A Whore's Diary
Review from FilmScore Monthly
The title for this compilation by film composer Mark Governor is derived from a question-and-answer session during the premiere of the film version of Notes from Underground (1995) during which a tactful student asked Governor how being a "Hollywood whore" affected his ability to write serious music. Rather than inviting the woman to eat his shorts, Governor replied that he thought the regimen greatly improved his work.
Governor opens the album with a specially composed piece called "Arthouse", a blend of baroque and minimalist sensibilities with percussion, and it's an apt encapsulation of his overall style. "On the Occasion of Falling Rain" from Notes from Underground balances cymbalom (ingeniously suggesting the Russian origins of the story which were left out of the modern adaptation), a melancholy,wordless female vocal, and marimba, among other instruments, in creating a compelling mood of isolation and sadness, while the exotic-sounding "In the House of Blue Lights" lends an ironic tone to the protagonist's journey into a house of ill-repute. The title music to Santa Fe is a good-natured, Dave Grusin-like tune for slide guitar,recorder and xylophone, while "Culpepper" combines glistening electronic chords,vaguely eerie, church-choir-like vocals and percussion to underscore a flashback sequence from Santa Fe involving a Waco-like religious cult massacre.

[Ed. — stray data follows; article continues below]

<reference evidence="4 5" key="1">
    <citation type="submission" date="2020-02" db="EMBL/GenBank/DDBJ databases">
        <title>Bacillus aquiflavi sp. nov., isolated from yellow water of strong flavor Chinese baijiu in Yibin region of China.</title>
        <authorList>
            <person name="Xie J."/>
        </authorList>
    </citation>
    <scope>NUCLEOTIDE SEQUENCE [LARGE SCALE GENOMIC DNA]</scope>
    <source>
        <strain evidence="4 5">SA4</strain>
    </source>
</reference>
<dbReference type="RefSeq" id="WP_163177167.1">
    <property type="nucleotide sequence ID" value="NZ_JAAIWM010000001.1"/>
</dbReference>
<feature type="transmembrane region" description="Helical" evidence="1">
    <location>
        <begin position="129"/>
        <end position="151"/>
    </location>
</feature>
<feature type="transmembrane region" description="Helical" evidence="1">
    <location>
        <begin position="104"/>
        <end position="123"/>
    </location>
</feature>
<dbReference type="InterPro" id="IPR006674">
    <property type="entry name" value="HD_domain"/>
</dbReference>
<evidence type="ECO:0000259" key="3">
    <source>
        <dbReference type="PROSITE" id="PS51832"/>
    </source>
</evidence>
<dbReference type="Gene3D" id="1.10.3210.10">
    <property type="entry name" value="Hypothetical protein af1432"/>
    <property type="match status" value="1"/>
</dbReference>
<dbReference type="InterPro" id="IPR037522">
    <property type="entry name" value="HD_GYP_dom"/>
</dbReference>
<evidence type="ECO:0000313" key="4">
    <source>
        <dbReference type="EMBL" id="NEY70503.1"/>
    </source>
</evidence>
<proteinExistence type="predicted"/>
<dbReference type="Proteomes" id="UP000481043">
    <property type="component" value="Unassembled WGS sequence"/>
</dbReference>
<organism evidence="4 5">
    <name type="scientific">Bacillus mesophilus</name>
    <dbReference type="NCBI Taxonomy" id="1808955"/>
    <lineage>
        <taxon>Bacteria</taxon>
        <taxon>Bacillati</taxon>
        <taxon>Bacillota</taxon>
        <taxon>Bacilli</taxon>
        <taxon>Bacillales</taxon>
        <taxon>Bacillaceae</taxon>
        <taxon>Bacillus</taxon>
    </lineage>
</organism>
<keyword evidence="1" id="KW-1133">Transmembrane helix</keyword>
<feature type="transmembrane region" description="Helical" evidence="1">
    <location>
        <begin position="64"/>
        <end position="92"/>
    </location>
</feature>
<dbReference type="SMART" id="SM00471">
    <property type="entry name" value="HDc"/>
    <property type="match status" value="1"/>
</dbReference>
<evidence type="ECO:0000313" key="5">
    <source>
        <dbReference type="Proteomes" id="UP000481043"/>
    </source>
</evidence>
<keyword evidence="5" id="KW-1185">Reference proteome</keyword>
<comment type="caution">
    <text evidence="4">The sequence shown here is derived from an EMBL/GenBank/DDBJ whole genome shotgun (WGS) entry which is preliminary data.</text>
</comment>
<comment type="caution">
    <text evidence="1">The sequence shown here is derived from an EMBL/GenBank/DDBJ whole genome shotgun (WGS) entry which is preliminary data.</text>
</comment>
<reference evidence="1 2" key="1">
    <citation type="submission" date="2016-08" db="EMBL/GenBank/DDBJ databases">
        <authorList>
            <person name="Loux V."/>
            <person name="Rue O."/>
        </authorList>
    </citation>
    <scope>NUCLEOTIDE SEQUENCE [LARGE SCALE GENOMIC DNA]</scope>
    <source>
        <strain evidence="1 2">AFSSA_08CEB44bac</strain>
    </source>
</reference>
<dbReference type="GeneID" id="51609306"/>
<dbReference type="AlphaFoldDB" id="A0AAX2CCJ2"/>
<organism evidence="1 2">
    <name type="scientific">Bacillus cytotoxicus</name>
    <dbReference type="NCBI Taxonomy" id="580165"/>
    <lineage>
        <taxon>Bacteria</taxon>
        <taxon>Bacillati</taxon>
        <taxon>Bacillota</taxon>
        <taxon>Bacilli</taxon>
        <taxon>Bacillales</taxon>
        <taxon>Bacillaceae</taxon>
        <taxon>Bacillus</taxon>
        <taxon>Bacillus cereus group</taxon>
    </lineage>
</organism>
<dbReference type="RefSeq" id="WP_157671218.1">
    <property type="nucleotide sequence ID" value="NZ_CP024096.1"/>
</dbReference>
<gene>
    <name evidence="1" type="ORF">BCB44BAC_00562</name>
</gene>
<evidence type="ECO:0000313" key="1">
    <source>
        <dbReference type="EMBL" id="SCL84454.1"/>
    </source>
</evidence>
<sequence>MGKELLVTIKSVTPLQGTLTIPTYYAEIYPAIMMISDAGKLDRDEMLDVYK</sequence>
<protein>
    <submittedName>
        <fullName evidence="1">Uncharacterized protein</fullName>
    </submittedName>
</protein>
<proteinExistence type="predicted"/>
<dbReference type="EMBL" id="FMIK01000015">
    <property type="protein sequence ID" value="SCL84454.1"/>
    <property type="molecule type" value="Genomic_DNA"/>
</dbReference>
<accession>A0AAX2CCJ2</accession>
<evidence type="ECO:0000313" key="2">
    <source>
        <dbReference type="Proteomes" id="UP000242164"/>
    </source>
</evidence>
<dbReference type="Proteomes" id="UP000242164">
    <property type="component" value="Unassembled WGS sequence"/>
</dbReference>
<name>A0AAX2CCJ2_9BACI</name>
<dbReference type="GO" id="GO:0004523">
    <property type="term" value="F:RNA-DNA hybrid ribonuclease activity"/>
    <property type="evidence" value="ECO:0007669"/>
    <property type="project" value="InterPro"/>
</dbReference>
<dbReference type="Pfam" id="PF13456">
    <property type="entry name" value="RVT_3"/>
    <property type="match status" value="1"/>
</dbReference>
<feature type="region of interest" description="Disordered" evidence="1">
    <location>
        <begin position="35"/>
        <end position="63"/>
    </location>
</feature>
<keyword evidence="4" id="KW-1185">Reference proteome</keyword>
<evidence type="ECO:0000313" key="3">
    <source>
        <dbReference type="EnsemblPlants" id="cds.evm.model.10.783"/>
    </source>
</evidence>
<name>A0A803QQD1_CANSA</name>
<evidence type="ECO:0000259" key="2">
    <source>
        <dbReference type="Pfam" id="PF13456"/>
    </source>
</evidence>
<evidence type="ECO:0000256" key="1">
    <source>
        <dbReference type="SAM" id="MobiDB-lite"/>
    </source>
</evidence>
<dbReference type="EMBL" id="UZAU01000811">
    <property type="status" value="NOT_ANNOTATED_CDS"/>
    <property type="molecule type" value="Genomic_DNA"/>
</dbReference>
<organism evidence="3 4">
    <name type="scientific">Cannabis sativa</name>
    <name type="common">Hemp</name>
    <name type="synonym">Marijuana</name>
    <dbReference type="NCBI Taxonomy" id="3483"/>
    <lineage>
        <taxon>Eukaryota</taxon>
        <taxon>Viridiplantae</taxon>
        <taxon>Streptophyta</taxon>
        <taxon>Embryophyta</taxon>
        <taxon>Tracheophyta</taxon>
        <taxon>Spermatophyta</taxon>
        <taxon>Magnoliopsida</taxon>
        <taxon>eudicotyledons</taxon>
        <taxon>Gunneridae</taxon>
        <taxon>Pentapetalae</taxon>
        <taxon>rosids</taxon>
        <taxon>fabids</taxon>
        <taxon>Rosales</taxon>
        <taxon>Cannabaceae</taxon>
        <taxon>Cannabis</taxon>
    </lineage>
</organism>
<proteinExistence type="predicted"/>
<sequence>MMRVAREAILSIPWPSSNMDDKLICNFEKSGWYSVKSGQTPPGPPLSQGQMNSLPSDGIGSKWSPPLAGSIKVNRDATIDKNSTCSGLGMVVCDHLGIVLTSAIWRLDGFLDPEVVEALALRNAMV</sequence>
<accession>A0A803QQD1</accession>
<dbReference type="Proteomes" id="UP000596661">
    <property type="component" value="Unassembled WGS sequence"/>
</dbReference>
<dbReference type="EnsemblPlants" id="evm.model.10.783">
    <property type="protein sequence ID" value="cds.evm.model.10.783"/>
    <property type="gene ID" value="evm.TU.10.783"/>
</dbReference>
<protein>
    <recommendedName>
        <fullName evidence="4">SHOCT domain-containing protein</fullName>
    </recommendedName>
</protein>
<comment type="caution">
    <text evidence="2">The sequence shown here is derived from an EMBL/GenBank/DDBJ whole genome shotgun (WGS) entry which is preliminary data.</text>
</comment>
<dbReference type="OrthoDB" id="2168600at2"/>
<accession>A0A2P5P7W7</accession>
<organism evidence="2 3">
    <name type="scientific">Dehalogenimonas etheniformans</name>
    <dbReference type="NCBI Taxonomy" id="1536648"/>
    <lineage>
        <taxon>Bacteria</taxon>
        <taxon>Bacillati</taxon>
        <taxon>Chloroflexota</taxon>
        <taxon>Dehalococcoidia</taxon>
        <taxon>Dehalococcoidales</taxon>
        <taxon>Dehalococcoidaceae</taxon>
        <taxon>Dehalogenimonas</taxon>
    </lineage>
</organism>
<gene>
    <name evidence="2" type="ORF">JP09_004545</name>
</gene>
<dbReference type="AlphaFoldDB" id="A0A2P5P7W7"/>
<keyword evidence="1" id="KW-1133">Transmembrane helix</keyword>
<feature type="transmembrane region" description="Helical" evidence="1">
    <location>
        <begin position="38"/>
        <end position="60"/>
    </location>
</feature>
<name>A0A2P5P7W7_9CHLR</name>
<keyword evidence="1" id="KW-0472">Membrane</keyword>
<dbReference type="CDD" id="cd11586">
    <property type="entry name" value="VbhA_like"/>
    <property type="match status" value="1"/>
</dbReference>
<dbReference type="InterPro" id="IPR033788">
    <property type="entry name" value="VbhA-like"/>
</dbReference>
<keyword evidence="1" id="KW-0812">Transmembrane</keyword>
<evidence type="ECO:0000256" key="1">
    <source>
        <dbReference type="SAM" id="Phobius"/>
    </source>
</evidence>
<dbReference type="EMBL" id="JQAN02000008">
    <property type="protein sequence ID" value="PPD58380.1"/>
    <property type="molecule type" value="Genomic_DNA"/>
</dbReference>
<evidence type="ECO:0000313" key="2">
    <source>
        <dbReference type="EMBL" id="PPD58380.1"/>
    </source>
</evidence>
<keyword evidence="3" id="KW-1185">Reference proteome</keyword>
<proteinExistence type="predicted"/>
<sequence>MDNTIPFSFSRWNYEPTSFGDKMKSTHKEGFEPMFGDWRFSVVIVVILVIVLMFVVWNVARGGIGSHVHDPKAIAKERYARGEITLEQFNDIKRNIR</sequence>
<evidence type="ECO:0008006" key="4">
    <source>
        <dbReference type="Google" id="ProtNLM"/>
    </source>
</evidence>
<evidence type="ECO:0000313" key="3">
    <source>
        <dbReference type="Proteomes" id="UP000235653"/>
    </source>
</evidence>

For the Hollywood documentary Faded Dreams, Governor composed a moody bit of saxophone blues over synth chords and piano. Governor went the Michael Mann route with some preliminary work on the director's Heat, with pulsating electronic rhythms, two cellos and two guitars. A chase sequence from the movie Jamaica Heat ("The Shooting") sounds like what you might get if you crossed Jerry Goldsmith's percussive low-end piano action music with Mychael Danna's gamelan music from The Ice Storm.
Also incuded is an unusual bit of horror music for Pet Sematery 2 which plays anguished,building strings and choir over Native American percussion; music from a documentary on James Dean; a composition for na LA-based dance troupe; and several pieces Governor composed strictly for himself. It's an intriguing album that supports Governor's assertion that music for independent films can be preferable to a lot of the mainstream product out there.